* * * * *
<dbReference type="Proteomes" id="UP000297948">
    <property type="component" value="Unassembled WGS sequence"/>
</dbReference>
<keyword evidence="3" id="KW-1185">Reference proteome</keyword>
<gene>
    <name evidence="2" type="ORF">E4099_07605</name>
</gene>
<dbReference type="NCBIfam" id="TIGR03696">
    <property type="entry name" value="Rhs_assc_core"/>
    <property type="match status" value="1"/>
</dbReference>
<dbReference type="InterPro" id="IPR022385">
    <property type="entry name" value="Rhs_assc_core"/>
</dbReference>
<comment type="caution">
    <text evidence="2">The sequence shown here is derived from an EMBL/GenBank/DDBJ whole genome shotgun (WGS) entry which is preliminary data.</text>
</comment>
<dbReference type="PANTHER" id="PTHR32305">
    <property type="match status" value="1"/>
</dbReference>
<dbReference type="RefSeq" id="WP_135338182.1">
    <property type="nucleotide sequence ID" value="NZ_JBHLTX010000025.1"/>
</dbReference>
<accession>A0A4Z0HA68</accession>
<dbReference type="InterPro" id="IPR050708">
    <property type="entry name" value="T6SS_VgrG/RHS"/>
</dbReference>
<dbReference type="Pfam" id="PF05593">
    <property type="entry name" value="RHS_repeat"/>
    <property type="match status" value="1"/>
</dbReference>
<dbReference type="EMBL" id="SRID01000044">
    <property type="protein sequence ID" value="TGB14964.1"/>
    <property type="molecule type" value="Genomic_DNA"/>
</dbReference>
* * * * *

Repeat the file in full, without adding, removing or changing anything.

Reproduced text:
<dbReference type="Proteomes" id="UP000297948">
    <property type="component" value="Unassembled WGS sequence"/>
</dbReference>
<keyword evidence="3" id="KW-1185">Reference proteome</keyword>
<gene>
    <name evidence="2" type="ORF">E4099_07605</name>
</gene>
<dbReference type="NCBIfam" id="TIGR03696">
    <property type="entry name" value="Rhs_assc_core"/>
    <property type="match status" value="1"/>
</dbReference>
<dbReference type="InterPro" id="IPR022385">
    <property type="entry name" value="Rhs_assc_core"/>
</dbReference>
<comment type="caution">
    <text evidence="2">The sequence shown here is derived from an EMBL/GenBank/DDBJ whole genome shotgun (WGS) entry which is preliminary data.</text>
</comment>
<dbReference type="PANTHER" id="PTHR32305">
    <property type="match status" value="1"/>
</dbReference>
<dbReference type="RefSeq" id="WP_135338182.1">
    <property type="nucleotide sequence ID" value="NZ_JBHLTX010000025.1"/>
</dbReference>
<accession>A0A4Z0HA68</accession>
<dbReference type="InterPro" id="IPR050708">
    <property type="entry name" value="T6SS_VgrG/RHS"/>
</dbReference>
<dbReference type="Pfam" id="PF05593">
    <property type="entry name" value="RHS_repeat"/>
    <property type="match status" value="1"/>
</dbReference>
<dbReference type="EMBL" id="SRID01000044">
    <property type="protein sequence ID" value="TGB14964.1"/>
    <property type="molecule type" value="Genomic_DNA"/>
</dbReference>